The other two geopolitically crucial countries that share borders with Afghanistan, are Iran and China. These latter two are the object of unending vilification, sanctions, hostile propaganda and attempts to persuade other countries to cease or reduce any form of contact.
The Trump administration’s hostility to Iran is not new and has been ongoing in one form or another since the 1979 revolution that overthrew the puppet regime of the Shah and established the Islamic Republic. The unilateral withdrawal of the United States from the joint comprehensive plan of action by the Trump regime was not a surprise. A great surprise was that it was agreed to by Trump’s predecessor Barack Obama in the first place. On the American’s track record with Iran it was probably a safe bet that regardless of whether Trump or Hillary Clinton had won the 2016 United States presidential election, the agreement would not have survived. The truly disappointing result has been the lukewarm adherence of the remaining signatories to the agreement.
From Iran’s point of view the United States disregard of the agreement would have come as no surprise. Iranian foreign policy has remained basically unchanged, and that includes pursuing policies that eliminate as far as possible United States presence in the region.
More significantly in the shorter term has been Iran’s ever closer relationship with both Russia and China, neither of whom were unsurprised by the United States action, and both of whom have made major strides in recent years, not only in strengthening their own relationship, but also steadily gathering support throughout the greater Eurasian region in multiple projects, of which the Belt and Road Initiative is the biggest, but far from the only project of fundamental changes in trade and wider developments among an ever-growing number of participating States.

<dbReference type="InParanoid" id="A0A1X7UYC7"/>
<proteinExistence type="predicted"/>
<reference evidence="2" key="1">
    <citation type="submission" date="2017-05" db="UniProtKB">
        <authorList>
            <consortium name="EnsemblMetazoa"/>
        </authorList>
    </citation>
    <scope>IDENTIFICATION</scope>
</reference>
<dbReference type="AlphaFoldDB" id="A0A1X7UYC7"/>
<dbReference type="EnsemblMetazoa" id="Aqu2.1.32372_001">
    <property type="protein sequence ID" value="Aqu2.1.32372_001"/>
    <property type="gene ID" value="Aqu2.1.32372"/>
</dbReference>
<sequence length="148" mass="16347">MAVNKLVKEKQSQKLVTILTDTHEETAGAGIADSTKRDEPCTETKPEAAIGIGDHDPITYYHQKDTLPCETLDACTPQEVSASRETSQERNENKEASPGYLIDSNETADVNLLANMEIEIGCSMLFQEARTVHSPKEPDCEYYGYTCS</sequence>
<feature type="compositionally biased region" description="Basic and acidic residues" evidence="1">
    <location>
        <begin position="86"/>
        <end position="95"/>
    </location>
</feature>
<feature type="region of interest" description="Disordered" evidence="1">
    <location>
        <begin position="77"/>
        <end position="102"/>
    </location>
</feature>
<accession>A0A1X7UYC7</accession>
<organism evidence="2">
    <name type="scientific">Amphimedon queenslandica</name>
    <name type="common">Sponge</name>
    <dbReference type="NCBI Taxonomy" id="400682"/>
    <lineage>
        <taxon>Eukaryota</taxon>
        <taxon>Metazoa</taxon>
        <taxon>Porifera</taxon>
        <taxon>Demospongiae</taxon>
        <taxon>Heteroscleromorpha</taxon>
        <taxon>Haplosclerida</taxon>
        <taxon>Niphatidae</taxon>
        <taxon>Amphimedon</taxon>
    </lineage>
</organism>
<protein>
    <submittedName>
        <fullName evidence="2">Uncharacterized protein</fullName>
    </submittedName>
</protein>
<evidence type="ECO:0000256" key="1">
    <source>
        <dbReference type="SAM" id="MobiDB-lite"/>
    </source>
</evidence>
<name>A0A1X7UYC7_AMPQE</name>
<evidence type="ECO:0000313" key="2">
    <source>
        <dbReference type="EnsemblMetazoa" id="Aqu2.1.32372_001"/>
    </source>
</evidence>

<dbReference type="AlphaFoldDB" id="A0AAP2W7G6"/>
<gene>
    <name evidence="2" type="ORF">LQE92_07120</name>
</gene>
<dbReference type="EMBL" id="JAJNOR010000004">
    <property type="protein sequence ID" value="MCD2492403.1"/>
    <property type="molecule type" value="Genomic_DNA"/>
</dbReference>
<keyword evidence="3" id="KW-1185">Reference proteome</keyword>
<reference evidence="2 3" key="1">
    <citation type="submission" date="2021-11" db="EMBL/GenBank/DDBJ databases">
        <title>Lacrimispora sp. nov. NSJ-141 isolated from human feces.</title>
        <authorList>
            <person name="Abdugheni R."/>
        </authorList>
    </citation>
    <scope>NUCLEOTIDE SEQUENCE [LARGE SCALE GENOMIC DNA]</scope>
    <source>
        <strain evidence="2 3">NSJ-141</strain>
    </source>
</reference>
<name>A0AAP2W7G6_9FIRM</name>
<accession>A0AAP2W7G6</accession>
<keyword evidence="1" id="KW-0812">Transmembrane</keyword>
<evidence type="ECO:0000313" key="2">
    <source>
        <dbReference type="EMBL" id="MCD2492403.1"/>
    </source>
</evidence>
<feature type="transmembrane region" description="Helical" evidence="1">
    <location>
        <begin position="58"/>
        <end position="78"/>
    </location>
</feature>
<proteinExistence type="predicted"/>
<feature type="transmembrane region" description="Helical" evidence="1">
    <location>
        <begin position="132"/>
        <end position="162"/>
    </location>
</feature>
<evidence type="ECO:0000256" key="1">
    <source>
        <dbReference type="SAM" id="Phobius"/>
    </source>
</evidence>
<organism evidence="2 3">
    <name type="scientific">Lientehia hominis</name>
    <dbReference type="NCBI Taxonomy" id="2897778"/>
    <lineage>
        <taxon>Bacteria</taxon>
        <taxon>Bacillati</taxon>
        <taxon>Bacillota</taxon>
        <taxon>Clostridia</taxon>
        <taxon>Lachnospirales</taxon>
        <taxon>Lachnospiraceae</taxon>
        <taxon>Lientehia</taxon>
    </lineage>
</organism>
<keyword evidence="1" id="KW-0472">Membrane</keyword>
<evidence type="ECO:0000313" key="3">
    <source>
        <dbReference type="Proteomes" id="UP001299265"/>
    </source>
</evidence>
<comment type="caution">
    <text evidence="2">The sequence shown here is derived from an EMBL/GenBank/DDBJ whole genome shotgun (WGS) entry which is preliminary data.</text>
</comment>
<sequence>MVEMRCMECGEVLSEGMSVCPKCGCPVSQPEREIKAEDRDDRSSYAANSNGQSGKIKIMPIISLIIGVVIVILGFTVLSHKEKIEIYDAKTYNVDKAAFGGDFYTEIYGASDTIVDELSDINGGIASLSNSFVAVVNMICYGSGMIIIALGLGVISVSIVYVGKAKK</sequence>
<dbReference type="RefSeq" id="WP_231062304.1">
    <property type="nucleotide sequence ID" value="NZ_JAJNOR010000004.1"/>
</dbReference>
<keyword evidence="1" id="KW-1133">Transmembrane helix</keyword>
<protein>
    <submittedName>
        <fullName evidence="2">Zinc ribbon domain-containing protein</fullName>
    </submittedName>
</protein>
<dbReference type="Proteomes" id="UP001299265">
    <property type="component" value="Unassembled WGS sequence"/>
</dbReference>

At last count more than 160 nations and international organisations had signed agreements with China on the BRI, a statistic that tells us more about what is really happening in China’s relationship with the rest of the world than the tireless negative propaganda issuing from, into alia, the United States and Australian mainstream media.
All of this suggests a decline in US geopolitical power in not only Afghanistan, but in the wider region beyond. It would be naïve to assume that the United States will accept this fundamental shift in the world’s multilateral arrangements. The apparent defeat of Trump’s professed plan to withdraw United States troops from Afghanistan is best interpreted as the powerful forces that actually control US foreign policy being determined to maintain the status quo for as long as they can.
Therein lies the greatest danger. The United States for multiple decades after the end of World War II saw itself is the world’s dominant power, constrained to a degree by the
USSR. The collapse of that arrangement in 1991 gave the Americans a situation unparalleled in their history. The greatest mistake was to assume that what was would always be.
The resurrection of Russia in the 21st-century and the inexorable rise of Chinese economic power in the same period has created a situation the United States barely understands, let alone accepts that its period of dominance is now well and truly over.
The United States is now waging war on China. Thus far it is an economic, political and propaganda war, but the ultimate intention is clear: to undermine China’s role in the world by every means within their power. Their history would suggest that measures
Taken will include the attempted military overthrow of their opposition, either directly, or as seen in Hong Kong and Xinyuan by the use of proxies and an unrelenting propaganda campaign.
That will fail, as the ever-growing number of countries signing up to the various multilateral trade deals would suggest. That does not lessen the danger. It would be comforting to think that a change of United States president later this year would lead to a change in both attitude and behaviour. There is likely to be a vain hope.
James O’Neill, an Australian-based Barrister at Law, exclusively for the online magazine “New Eastern Outlook”.